Saturday, April 5, 2008

How to Make Sure Your Students Will Hate Reading

OK, now you have your first teaching job, or you've been teaching forever and are looking for new ideas. The whole point of this post is to tell a few of the things that teachers can do that will totally turn their students off on reading. When you're teaching literacy, the main question you should ask yourself is why you're doing it. What do you want the students to get out of it? When I ask myself this question, the answer is always 'I teach reading because I want my students to enjoy reading and gain reading skill.' When I say 'gain reading skill,' I don't mean 'answer test questions.'

So there, that's a start. Now, if you want your students to hate reading, your answer to that questions should go something like; 'I teach reading so my students will score better on the test.' There are variations on this, but it comes down to a focus on skills and strategies.

Here's some great things to do in your classroom if you really want to cultivate their hatred of reading:

  • Never let them choose what they read.
  • Use textbooks, 100% all the time.
  • Use test practice materials as much as you possibly can. Yell at them if they don't do well.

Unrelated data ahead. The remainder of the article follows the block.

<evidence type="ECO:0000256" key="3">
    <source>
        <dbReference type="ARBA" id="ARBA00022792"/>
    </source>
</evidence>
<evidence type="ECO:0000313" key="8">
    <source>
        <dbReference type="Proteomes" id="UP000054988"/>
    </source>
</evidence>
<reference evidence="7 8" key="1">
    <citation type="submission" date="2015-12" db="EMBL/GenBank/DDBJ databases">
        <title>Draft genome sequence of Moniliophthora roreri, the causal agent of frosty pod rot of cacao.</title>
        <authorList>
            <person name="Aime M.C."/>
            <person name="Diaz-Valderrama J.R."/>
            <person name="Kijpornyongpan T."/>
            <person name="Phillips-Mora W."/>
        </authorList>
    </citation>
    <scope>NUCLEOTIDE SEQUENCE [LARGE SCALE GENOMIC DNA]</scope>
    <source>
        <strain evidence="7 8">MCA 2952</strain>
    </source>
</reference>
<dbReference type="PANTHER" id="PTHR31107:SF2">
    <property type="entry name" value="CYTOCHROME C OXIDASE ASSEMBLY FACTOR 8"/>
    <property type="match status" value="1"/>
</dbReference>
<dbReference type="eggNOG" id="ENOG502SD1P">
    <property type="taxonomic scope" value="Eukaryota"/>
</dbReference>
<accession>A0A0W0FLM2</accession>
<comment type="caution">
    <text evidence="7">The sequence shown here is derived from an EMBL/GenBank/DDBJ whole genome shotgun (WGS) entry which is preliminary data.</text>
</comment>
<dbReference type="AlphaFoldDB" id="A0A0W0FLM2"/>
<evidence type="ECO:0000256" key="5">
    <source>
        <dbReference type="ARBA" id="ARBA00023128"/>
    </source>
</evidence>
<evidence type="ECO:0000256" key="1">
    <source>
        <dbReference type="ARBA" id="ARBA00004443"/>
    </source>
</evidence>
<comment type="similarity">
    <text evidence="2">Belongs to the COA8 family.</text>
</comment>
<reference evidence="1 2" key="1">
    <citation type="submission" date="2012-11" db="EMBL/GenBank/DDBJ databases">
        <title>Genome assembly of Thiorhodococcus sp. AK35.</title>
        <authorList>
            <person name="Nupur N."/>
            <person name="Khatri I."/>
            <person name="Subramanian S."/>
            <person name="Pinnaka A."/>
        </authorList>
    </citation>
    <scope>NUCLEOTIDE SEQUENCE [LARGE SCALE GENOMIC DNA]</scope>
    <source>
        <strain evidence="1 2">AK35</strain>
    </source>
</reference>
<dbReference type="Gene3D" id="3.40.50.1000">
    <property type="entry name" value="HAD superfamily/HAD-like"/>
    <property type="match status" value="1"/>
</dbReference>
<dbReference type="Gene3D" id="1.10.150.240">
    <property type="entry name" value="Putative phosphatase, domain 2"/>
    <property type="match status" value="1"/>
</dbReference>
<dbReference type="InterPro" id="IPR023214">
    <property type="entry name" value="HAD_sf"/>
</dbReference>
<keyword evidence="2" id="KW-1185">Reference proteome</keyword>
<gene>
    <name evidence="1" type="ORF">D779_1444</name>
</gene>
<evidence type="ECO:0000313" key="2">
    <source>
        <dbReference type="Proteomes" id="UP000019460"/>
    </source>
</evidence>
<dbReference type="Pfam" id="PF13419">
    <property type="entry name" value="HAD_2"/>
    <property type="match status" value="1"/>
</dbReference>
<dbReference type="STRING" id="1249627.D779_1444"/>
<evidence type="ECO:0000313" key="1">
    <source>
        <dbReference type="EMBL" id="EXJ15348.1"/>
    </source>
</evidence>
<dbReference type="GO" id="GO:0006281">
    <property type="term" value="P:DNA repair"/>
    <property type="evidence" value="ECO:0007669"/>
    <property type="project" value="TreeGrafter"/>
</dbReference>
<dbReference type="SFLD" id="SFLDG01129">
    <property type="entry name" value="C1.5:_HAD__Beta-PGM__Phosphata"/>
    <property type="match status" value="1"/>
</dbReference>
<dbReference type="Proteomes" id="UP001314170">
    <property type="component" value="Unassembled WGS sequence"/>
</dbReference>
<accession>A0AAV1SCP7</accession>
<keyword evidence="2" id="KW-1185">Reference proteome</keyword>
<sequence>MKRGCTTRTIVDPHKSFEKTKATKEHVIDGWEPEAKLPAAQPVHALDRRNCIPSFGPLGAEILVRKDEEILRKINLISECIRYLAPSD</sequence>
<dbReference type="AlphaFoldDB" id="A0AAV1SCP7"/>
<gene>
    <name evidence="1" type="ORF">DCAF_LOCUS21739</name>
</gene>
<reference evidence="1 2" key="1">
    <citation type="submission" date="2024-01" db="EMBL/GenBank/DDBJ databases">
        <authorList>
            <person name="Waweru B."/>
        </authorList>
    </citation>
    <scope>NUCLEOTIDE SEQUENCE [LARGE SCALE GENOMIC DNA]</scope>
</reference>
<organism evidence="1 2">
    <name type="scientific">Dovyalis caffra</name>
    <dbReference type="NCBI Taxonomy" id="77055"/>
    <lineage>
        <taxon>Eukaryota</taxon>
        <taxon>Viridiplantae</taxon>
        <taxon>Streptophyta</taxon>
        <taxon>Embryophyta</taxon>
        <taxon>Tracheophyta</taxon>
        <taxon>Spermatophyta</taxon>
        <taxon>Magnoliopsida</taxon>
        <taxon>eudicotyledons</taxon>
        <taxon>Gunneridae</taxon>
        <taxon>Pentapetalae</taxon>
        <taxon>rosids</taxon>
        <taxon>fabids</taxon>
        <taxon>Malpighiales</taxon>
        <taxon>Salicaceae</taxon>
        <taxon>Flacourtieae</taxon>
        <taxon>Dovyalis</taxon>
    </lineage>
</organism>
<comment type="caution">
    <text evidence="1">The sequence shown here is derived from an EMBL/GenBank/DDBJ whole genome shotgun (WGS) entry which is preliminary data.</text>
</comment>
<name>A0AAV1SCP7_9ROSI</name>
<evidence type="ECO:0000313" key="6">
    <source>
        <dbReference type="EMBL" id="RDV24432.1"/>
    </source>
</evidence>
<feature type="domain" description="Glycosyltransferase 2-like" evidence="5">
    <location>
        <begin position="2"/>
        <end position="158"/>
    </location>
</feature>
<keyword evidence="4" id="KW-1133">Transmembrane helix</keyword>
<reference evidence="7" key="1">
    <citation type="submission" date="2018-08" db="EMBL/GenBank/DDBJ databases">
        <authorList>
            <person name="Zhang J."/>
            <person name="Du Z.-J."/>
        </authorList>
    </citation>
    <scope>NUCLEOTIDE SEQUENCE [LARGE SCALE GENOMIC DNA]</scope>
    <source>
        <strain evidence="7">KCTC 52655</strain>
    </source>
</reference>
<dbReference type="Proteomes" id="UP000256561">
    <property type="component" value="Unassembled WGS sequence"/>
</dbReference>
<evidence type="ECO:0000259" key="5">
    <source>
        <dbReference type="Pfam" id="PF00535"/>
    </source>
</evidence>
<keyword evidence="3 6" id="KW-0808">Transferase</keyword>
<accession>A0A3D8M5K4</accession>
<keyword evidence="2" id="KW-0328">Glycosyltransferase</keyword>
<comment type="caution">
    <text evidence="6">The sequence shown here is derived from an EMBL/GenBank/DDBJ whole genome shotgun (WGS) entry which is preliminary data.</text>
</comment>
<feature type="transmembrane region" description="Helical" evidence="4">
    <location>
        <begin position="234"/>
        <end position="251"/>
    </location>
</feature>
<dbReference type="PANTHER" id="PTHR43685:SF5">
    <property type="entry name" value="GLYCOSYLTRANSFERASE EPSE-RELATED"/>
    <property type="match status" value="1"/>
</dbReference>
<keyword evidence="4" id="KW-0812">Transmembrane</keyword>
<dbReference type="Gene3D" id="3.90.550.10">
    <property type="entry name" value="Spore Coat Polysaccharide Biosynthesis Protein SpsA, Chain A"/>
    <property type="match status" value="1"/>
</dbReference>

• 3 words: basal, basal, basal
  • Use worksheets constantly. Especially those great language arts ones, where they diagram sentences and find the verbs. You'd be surprised how quickly your students will not only hate reading but writing as well, you can kill two birds with one stone in this manner.
  • When you do read alouds, make sure the books are in no way connected to their lives or interests, just pick books because you've used them before and you have a lot of materials (like worksheets) to give them.
  • When students work in groups, make them do the same tasks every single time.
  • Never, NEVER read silently to yourself while your students read silently. The last thing they need is a good model of how to read independently.
  • Taking the previous example one step further, never stop while reading to the class to interject something, and never purposefully make a mistake that students can catch and correct.

This is a start. If you can do at least a few of these things, then you'll very quickly have a class full of non-readers. Good luck!